Growing up in a small rural West Virginian town, Rob had never experienced anything like punk music before. But once he and his twin brother Nat heard Pennywise for the first time in their cousin Anthony's basement, they were hooked. They knew this was it, this was what they were going to do with their lives. Music became everything; they bought instruments, formed a band, and began slowly turning their dream into a reality. They covered songs from their favorite punk bands, they started writing their own music, they played any gigs they could find -- they even made it onto Warped Tour. Everything seemed to be finally falling into place for Rob and his band. And then Rob got sick. And the dream was put on hold.
I didn't just read this book, I felt it. Die Young with Me is the raw, powerful true story of punk rocker Rob Rufus's battle with cancer; but it's about more than that. This is a story of heartbreak and determination, but it's also a story of overcoming, of fighting against the odds, of following your passion, of following that one thing that keeps you going.
My mother passed her love of reading down to me, but she also passed down her love of music, which is why this was such a perfect book for us to share. I related so much to the author and his connection with music. His love for it was clear on every page, and it's something I'm all too familiar with and something I absolutely loved. The connection he felt to music and the bands that made it, the feeling it gave him, how it gave him something to relate to and somewhere to belong? That hit me on such a deep level. And how Rob felt meeting one of his favorite bands was identical to the way I felt when I met mine. I loved reading from the perspective of someone who gets music, who appreciates it and loves it the way I do, which is what made me feel so connected to this story from the first chapter to the very last line (which was my favorite line of the book and one I wish I could include here).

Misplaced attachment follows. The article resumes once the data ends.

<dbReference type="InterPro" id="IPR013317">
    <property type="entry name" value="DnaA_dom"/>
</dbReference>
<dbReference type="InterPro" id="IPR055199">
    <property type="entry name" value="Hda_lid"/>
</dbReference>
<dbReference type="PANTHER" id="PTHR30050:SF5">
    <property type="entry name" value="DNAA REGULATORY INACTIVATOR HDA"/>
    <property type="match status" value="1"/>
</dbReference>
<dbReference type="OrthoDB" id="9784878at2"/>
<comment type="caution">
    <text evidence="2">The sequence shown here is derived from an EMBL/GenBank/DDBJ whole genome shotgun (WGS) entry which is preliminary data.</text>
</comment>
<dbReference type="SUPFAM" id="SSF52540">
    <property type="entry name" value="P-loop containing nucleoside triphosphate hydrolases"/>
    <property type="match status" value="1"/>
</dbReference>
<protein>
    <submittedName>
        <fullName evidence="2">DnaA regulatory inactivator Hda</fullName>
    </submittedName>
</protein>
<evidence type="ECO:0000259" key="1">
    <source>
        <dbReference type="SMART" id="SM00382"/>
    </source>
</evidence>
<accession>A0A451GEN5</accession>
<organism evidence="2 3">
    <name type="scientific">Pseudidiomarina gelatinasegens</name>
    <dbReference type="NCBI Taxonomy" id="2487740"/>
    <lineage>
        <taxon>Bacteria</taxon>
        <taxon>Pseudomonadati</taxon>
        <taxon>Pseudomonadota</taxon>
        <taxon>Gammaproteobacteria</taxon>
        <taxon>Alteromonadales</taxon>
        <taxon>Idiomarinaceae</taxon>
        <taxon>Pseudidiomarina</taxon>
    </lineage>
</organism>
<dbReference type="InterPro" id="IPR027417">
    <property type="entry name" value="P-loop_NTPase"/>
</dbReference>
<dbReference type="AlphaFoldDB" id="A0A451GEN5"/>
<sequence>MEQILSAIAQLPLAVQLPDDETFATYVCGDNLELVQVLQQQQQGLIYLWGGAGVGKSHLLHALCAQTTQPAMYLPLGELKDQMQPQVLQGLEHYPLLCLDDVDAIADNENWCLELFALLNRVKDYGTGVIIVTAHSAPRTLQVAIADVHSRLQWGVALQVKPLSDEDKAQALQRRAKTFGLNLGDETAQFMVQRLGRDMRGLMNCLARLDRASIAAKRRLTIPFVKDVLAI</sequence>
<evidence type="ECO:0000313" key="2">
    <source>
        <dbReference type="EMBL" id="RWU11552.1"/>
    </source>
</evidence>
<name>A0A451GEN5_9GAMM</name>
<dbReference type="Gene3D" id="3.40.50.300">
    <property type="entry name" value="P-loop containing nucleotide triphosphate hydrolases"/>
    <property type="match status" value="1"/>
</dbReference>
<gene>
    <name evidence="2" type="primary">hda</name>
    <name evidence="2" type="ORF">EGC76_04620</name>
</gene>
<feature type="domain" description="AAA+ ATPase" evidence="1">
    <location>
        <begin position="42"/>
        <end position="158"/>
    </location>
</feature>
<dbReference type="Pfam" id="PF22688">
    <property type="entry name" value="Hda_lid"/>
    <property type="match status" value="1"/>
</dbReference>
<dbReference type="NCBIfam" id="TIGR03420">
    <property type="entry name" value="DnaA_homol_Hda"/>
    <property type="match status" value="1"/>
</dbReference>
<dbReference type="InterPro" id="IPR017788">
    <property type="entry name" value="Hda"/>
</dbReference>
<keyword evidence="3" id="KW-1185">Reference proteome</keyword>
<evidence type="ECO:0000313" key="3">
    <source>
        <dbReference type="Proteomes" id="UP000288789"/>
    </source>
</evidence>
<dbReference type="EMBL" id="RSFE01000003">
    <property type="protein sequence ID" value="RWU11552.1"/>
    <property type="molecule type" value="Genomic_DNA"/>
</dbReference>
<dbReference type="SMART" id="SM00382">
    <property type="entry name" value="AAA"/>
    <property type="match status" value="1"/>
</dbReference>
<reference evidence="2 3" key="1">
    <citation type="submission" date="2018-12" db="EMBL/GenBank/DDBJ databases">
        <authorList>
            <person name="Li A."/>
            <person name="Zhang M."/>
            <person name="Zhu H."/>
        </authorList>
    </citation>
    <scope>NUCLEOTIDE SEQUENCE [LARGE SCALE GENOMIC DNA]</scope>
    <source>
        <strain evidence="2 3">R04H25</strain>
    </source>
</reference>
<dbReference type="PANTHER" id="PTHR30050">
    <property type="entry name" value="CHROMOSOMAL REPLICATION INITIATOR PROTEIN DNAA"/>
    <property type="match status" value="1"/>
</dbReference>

I definitely recommend Die Young with Me to any music lovers, but I think this story has an important message that applies to everyone. Whether it's music or something else, we all have dreams of some kind, and they're all worth holding onto and fighting for.
Mckenzie sums up my feelings perfectly in her review and I loved this book just as much as she did, but I especially loved how we both related to the story and the author in different ways. I can recall with perfect clarity my very first visit to my town’s only record store. There was nothing like it. I had found my people. The way he describes his experience in his own small town, its only record store, and what music meant to him… what it did for him? Rob Rufus took me back – he gave me total recall on my trip down memory lane. There was no such thing as digital music, and going into that store will forever trump buying music to put on an iPhone. And the way this author tells a story… wow. I felt like we were having a conversation. Like I was curled up in my favorite chair listening to his life story – which is exactly what was happening. And the emotion. I laughed hard, and I cried hard, but I would barely start the crying before he had me laughing again. I raged with him, bled with him, and breathed with him. His storytelling is so genuine, so raw, that I could not help but consume word after word. I recommend this story to absolutely everyone: the fighters, the survivors, and music lovers everywhere.
We received a copy of this book in exchange for our honest reviews.